Employee Areas

The maintenance shop’s final factor to consider is the employee areas. A design firm should be directed to fully program the building and understand the office needs and required adjacencies, the locker room sizes, the break areas required, and any necessary ancillary spaces such as mechanical rooms or training rooms. The inclusion of these items depends on if there is a separate landfill office onsite, or if the office and maintenance shops should be combined into one building and who will be housed out of each. The employee building needs to be built to withstand the mud and dirt typically associated with landfill maintenance. Everything should be constructed of durable, cleanable materials that can be cleaned easily and quickly. The layout should also accommodate site traffic, parking areas, visitor access (if required) and landfill equipment roads.


The Best Solution

Owners should ensure to include a design firm in the design process of their landfill maintenance shop to vet out the different features of the building as well as discuss the short- and long-term use of the facility. The best solution should be focused on optimal operation and working within their budget. Every user is different and their operational needs and goals should be fully understood in order to develop the best solution. It is in the best interest of landfill owners to partner with a design or design-build firm that invests the time and energy to fully understand their operations completely prior to beginning the design for their project.  | WA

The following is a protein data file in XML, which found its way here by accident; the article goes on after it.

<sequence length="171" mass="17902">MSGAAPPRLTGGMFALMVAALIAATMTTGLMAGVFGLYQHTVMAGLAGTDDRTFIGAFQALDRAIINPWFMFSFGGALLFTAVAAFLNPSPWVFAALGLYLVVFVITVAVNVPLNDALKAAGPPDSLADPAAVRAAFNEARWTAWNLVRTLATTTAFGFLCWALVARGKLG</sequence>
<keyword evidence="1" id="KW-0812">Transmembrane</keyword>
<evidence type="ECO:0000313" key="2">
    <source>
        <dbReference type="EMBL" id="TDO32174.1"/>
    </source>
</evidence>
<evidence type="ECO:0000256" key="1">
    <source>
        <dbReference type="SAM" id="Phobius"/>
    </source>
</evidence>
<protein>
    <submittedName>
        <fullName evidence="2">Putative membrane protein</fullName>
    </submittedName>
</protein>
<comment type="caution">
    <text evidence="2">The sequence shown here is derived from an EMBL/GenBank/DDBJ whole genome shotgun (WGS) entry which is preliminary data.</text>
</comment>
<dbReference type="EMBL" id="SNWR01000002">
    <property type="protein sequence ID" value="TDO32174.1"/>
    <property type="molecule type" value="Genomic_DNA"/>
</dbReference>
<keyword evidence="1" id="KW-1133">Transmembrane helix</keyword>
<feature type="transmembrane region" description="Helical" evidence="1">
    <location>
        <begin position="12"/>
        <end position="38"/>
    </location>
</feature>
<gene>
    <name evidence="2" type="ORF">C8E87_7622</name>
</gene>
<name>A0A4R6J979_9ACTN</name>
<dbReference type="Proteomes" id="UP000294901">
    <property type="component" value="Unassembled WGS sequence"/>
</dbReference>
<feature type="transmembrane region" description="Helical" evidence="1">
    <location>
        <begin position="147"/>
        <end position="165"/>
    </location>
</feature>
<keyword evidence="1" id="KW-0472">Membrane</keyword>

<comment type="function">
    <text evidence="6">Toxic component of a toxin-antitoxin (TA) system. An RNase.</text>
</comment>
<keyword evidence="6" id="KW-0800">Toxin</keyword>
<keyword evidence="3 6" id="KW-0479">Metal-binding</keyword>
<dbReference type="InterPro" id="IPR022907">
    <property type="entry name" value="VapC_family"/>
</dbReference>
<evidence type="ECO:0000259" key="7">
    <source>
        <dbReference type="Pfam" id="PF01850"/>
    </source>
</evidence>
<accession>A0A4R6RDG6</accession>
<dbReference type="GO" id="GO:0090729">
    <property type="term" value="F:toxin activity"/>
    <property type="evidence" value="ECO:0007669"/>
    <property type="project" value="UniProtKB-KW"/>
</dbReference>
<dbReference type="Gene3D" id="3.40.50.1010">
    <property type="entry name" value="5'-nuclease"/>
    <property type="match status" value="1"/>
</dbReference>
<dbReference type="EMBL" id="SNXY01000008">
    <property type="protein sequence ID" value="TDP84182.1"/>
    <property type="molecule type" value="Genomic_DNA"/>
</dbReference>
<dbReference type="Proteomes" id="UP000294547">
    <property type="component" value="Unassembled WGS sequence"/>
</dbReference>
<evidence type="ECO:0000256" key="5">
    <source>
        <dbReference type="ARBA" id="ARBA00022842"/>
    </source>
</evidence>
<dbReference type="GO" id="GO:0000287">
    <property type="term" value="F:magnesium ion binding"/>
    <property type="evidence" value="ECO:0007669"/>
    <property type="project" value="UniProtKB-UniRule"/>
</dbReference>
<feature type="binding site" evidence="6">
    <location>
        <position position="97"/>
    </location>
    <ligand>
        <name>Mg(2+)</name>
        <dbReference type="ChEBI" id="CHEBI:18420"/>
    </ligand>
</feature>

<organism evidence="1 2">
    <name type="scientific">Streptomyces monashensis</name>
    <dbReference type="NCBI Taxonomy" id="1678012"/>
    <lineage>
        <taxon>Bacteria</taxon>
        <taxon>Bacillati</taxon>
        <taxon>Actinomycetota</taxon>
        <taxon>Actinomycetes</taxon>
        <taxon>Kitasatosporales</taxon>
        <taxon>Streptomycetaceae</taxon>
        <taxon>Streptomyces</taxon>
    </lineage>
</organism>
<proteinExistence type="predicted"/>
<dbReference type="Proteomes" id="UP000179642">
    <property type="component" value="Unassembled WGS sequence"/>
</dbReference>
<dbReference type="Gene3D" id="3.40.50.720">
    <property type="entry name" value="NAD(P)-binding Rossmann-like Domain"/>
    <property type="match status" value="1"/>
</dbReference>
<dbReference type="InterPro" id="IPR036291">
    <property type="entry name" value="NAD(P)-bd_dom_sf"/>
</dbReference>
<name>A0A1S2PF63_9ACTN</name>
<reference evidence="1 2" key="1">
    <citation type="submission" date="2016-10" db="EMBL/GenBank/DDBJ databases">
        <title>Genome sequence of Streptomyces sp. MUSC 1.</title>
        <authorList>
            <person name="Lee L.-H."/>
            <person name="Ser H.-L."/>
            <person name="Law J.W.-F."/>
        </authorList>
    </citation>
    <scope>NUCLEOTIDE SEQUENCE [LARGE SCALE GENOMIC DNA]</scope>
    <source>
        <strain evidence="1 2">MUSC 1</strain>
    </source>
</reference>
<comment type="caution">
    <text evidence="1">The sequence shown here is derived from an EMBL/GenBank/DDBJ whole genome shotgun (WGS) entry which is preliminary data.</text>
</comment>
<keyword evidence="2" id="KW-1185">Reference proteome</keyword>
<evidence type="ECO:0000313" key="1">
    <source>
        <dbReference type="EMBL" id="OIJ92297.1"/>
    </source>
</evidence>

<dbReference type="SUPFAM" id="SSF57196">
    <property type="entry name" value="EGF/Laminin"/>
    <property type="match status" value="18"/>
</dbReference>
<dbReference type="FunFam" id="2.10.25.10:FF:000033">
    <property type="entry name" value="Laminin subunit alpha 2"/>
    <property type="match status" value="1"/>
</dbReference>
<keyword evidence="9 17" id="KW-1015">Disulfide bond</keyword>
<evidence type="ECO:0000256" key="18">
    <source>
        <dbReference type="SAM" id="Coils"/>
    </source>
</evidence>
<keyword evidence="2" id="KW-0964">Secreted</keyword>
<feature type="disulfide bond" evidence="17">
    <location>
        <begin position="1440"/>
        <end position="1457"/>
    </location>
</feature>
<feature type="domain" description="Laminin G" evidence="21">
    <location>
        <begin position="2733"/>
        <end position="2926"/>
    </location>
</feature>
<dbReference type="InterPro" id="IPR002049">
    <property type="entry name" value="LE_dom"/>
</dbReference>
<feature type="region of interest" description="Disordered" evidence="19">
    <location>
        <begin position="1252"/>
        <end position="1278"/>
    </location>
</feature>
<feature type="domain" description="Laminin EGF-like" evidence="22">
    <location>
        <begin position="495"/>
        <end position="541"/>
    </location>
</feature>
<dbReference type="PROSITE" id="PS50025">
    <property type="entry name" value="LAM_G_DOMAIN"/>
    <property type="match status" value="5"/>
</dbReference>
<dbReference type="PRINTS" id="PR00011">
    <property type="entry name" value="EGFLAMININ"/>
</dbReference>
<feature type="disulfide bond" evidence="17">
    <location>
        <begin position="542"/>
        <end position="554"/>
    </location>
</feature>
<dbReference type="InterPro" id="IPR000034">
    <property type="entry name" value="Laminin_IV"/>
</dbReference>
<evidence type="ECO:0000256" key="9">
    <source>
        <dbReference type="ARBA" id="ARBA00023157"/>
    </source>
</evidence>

Jeff Eriks is the Chief Business Development Officer for Cambridge Companies (Griffith, IN), a design-build firm hired to work with the Republic Services on the recently completed Southern Nevada Recycling Center and the City of Cape Girardeau (MO) on a new Transfer Station. Cambridge has worked in the waste industry for more than 20 years. During this time, more than 100 solid waste design-build projects have been completed including new build, repairs, upgrades and/or modifications at transfer stations, recycling centers/MRFs, hauling companies, landfill facilities, office buildings and more. Cambridge continually monitors the industry to determine any new needs, changes or improvements that will benefit their clients and improve their design-build solutions. Jeff can be reached at (219) 313-0813, via e-mail at [email protected] or visit